This question just made me look at the tag , and I didn't like what I saw. The tag is a mismatched collection of questions about

  • Lorentz covariance of theories in relativity,
  • covariance of a physical quantity under Lorentz transformations,
  • covariant derivatives,
  • the differences between covariant and contravariant vectors, and
  • statistical covariance.

For a tag to be useful it needs to refer to a coherent set of connected questions; by that metric this tag is useless. I therefore propose we instate the tags

While statistical covariance has huge traction in physics (e.g. this), this is our only statistics covariance question and it's hardly about that, so I propose that tag be dropped. If needed further down, the tag can be introduced.

I will implement these changes over the weekend (so I don't dump forty questions on the front page in one go) unless there are any objections or better proposals.

To help prevent this happening again, I also propose we blacklist the tag. Setting up as a synonym for will ensure it will come up when someone tries to use , and having appropriate tag wiki excerpts for the tags should help guide people to the correct tag.


1 Answer 1


I) Specifically about covariance:

1) The tag is supposed to cover whatever-notion-the-physical-system-in-the-question-is-covariant-under, typically relativistic covariance, but also more abstractly, e.g., contravariant and covariant tensors not necessarily in the context of relativity.

All other uses of the tag than the above are wrong.

2) Covariant derivatives in differential geometry should be tagged or and perhaps . (The tag could apply here if the main topic of the question is point 1.)

3) Gauge Covariant derivatives should be tagged and perhaps and .

4) Covector, bivector, differential forms, etc, should typically be tagged with or .

5) Statistical covariance, average, etc, should be tagged with (which in turn should only be used for statistics in the mathematical sense. E.g. Fermi-Dirac statistics etc. go under and perhaps , while the tag is ideally reserved for issues related to the spin-statistics theorem).

II) More generally, the issue of tagging is non-trivial and difficult to make perfect. Since the system doesn't know which tags are close, and which tags are far apart in tag space (the metric is the discrete metric), it is often better to have broad tags with simple rules rather than specific tags that nobody else will use consistently or have heard about. In plain English: it might be better to compromise and either (i) tag dromedary questions with the tag rather than introducing a new tag with the consequence that the system will no longer recognize that posts with and are likely very similar; or (ii) make a synonym of the tag, with the consequence that questions tagged with would automatically be retagged as by the system, even if experts of dromedaries would strongly object to this.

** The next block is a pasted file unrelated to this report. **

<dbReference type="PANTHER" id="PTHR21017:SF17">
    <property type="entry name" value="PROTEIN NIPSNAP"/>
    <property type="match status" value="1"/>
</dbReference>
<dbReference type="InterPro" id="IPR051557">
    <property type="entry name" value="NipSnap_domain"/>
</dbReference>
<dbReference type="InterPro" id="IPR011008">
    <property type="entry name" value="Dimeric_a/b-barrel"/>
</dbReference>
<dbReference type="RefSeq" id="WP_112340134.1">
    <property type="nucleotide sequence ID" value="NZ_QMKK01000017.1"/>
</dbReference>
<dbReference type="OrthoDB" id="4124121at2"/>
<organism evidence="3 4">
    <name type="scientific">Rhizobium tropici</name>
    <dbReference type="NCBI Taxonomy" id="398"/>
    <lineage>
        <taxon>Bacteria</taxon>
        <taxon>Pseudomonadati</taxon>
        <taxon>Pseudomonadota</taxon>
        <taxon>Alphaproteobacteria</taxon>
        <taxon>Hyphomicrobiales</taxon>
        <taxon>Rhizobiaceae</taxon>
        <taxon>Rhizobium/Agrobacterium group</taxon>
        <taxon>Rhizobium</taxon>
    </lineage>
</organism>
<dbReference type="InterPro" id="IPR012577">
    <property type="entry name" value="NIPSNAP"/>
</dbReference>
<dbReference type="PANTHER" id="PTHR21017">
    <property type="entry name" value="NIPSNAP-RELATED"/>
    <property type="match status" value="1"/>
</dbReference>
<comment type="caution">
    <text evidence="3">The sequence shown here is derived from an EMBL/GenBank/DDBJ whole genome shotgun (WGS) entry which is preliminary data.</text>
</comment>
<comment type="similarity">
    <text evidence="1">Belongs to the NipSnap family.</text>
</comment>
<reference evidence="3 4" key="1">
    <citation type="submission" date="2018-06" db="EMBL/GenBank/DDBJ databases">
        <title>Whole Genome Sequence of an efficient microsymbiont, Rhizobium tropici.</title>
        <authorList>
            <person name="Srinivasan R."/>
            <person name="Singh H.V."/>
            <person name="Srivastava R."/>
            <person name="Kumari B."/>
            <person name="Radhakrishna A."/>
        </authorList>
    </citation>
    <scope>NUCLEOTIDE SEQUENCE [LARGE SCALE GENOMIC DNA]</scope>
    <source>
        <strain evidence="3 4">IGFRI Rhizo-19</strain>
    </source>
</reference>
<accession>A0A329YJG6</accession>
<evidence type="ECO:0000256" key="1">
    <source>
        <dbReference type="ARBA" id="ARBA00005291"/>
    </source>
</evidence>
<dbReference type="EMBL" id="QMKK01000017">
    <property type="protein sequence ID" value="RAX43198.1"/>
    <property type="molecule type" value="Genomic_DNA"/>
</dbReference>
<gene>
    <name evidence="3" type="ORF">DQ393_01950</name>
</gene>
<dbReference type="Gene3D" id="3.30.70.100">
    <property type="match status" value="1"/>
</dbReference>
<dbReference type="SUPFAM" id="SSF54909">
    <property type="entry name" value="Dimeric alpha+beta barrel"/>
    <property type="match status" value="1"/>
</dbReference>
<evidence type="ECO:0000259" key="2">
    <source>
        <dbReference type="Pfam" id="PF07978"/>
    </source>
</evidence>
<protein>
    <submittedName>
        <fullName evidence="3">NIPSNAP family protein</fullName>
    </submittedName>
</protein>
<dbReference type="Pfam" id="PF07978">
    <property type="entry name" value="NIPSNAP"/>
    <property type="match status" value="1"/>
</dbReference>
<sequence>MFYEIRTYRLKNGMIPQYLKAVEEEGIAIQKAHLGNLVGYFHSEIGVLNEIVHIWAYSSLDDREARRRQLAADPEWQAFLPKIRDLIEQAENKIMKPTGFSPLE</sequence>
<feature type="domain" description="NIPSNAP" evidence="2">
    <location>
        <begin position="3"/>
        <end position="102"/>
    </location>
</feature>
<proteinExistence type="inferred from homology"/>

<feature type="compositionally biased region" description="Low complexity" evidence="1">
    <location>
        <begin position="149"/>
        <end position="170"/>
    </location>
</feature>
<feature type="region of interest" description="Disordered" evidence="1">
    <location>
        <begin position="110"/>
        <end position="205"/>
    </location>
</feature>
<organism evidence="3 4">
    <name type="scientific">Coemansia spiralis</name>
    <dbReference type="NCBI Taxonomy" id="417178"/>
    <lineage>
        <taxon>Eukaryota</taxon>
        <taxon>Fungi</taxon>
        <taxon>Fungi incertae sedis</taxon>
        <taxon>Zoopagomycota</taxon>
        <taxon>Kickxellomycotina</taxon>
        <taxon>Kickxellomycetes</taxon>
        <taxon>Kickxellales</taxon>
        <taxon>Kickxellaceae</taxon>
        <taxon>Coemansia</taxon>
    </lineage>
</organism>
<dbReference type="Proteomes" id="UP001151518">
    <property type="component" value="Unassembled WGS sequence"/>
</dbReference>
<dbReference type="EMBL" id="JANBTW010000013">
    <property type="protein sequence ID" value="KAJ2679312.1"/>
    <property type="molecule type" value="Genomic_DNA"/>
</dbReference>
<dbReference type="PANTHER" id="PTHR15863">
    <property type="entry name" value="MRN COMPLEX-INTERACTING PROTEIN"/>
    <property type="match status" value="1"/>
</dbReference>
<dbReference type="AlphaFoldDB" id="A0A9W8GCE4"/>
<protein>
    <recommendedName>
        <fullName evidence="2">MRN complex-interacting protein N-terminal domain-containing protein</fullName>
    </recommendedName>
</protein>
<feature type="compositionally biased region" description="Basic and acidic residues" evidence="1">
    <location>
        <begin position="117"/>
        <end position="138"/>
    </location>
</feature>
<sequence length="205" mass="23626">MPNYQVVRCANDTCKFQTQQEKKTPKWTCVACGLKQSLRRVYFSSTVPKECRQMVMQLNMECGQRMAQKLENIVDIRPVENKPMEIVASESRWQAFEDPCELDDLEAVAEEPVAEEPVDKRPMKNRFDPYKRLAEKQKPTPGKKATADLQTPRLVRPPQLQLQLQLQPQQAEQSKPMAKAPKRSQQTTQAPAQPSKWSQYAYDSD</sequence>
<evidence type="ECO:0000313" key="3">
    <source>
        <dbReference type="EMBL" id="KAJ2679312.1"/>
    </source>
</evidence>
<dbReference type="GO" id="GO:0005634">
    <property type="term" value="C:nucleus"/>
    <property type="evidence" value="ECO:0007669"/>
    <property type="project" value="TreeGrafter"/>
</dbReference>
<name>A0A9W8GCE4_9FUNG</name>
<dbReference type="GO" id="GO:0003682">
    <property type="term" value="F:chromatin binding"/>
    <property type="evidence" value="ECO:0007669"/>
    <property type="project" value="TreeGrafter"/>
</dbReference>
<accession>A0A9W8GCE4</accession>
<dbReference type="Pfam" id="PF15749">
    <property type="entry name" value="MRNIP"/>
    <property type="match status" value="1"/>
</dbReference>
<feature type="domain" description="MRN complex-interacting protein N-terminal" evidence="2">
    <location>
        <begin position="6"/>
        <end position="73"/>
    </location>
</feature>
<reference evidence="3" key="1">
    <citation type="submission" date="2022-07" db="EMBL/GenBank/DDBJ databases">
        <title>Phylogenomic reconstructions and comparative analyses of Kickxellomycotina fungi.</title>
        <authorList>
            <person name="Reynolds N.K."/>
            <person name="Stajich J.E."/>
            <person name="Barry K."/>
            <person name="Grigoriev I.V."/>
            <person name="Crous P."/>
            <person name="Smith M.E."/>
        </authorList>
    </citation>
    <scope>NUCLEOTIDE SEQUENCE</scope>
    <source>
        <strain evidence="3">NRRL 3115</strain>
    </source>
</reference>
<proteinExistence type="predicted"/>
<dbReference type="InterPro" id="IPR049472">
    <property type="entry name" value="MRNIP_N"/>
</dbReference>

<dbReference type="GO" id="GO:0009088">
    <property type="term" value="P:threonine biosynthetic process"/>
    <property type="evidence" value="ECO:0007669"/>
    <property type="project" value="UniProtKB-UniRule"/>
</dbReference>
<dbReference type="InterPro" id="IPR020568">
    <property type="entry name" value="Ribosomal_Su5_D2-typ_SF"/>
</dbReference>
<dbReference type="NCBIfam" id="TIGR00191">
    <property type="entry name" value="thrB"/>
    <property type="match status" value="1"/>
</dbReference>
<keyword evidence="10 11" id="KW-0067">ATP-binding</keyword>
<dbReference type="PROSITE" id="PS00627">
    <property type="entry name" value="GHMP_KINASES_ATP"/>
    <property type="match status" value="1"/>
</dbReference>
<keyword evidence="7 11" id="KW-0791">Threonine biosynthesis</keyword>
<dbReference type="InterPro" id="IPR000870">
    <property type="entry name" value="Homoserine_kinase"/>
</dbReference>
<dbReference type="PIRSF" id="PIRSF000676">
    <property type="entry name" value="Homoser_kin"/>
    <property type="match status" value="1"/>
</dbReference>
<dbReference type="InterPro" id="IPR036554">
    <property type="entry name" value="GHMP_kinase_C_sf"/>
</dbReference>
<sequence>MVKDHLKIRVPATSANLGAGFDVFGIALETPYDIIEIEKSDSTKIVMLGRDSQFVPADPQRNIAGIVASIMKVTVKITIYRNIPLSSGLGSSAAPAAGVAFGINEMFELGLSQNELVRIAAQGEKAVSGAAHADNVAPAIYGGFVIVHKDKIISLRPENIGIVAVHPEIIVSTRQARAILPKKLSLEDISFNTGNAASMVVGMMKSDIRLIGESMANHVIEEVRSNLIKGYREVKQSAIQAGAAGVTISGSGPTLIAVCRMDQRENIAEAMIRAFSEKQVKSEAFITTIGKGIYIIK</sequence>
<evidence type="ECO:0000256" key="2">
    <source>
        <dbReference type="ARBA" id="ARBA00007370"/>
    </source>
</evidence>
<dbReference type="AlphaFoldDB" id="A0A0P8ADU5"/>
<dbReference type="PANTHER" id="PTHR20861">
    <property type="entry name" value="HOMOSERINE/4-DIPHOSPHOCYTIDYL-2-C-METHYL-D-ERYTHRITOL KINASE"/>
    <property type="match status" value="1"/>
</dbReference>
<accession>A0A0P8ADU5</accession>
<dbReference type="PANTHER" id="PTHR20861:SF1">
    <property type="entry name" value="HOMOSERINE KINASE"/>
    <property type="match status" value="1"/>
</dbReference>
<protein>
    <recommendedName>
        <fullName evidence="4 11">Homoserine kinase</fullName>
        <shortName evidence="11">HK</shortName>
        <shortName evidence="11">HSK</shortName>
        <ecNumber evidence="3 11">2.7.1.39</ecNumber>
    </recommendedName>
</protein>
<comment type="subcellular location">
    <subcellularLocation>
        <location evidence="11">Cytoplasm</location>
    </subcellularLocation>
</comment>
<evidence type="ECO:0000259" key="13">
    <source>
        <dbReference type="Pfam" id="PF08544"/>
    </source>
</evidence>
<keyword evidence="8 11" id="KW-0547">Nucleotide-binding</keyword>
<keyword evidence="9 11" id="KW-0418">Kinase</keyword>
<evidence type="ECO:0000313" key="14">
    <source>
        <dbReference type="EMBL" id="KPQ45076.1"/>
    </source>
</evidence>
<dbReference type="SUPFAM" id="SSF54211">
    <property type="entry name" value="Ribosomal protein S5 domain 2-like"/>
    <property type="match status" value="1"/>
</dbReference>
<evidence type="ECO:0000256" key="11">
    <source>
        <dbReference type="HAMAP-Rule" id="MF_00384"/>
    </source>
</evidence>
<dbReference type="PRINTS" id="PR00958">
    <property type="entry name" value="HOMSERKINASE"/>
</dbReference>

There will likely continue to be tags that cause various problems. E.g. the tags and are often applied wrongly.

Non-descriptive tags, such as, e.g. , , , etc, should be avoided as they serve little purpose. (Many questions on Phys.SE involve differential equations and equations of motion.)

An ambiguous tag, such as, e.g. should either be replaced by , , , , etc, depending on context. Or the proper use of an ambiguous tag should be spelled out in the corresponding tag wiki. E.g. use of the tag is explained in its tag wiki.

And so forth.

  • $\begingroup$ Ok, that's all nice and good, but there still needs to be a way to prevent misuse of the tag. $\endgroup$ Mar 27, 2014 at 22:46
  • $\begingroup$ The logical way to do that is make covariance a synonym of something. $\endgroup$
    – David Z
    Mar 28, 2014 at 4:29
  • 2
    $\begingroup$ The problem with this one, to borrow your animal metaphors, is that we have a bunch of questions tagged eight-legged-animal that should either be tagged spider or octopus. There is no synonym of covariance which will cover all of the questions it currently has. $\endgroup$ Mar 28, 2014 at 12:45

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